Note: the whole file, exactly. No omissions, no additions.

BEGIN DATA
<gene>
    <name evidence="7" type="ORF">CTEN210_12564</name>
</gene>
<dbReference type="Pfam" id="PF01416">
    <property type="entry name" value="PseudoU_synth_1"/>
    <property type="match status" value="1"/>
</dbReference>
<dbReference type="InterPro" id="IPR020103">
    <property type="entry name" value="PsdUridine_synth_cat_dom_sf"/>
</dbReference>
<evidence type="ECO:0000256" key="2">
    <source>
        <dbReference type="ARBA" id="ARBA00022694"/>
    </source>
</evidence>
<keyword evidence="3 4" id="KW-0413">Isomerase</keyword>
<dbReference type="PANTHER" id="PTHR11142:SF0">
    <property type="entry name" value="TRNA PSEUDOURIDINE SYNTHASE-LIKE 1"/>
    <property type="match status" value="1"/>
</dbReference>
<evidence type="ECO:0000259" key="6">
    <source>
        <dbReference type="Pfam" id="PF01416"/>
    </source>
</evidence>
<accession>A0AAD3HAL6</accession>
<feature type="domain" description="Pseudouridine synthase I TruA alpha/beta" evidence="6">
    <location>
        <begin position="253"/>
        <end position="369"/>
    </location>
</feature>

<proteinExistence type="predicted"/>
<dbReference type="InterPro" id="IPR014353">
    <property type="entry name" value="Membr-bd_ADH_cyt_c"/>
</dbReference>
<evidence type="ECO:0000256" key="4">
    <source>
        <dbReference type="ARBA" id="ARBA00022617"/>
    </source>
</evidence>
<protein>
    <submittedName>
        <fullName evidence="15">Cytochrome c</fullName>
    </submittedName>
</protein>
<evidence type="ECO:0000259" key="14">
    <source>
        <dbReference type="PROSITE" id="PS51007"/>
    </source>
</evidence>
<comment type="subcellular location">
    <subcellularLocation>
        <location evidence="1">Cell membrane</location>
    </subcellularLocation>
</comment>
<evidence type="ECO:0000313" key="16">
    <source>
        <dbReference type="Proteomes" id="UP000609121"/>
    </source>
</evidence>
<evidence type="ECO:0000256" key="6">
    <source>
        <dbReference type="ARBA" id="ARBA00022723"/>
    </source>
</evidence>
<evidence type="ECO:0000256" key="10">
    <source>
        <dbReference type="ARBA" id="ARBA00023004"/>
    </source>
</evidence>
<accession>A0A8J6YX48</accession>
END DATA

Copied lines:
<gene>
    <name evidence="7" type="ORF">CTEN210_12564</name>
</gene>
<dbReference type="Pfam" id="PF01416">
    <property type="entry name" value="PseudoU_synth_1"/>
    <property type="match status" value="1"/>
</dbReference>
<dbReference type="InterPro" id="IPR020103">
    <property type="entry name" value="PsdUridine_synth_cat_dom_sf"/>
</dbReference>
<evidence type="ECO:0000256" key="2">
    <source>
        <dbReference type="ARBA" id="ARBA00022694"/>
    </source>
</evidence>
<keyword evidence="3 4" id="KW-0413">Isomerase</keyword>
<dbReference type="PANTHER" id="PTHR11142:SF0">
    <property type="entry name" value="TRNA PSEUDOURIDINE SYNTHASE-LIKE 1"/>
    <property type="match status" value="1"/>
</dbReference>
<evidence type="ECO:0000259" key="6">
    <source>
        <dbReference type="Pfam" id="PF01416"/>
    </source>
</evidence>
<accession>A0AAD3HAL6</accession>
<feature type="domain" description="Pseudouridine synthase I TruA alpha/beta" evidence="6">
    <location>
        <begin position="253"/>
        <end position="369"/>
    </location>
</feature>

<proteinExistence type="predicted"/>
<dbReference type="InterPro" id="IPR014353">
    <property type="entry name" value="Membr-bd_ADH_cyt_c"/>
</dbReference>
<evidence type="ECO:0000256" key="4">
    <source>
        <dbReference type="ARBA" id="ARBA00022617"/>
    </source>
</evidence>
<protein>
    <submittedName>
        <fullName evidence="15">Cytochrome c</fullName>
    </submittedName>
</protein>
<evidence type="ECO:0000259" key="14">
    <source>
        <dbReference type="PROSITE" id="PS51007"/>
    </source>
</evidence>
<comment type="subcellular location">
    <subcellularLocation>
        <location evidence="1">Cell membrane</location>
    </subcellularLocation>
</comment>
<evidence type="ECO:0000313" key="16">
    <source>
        <dbReference type="Proteomes" id="UP000609121"/>
    </source>
</evidence>
<evidence type="ECO:0000256" key="6">
    <source>
        <dbReference type="ARBA" id="ARBA00022723"/>
    </source>
</evidence>
<evidence type="ECO:0000256" key="10">
    <source>
        <dbReference type="ARBA" id="ARBA00023004"/>
    </source>
</evidence>
<accession>A0A8J6YX48</accession>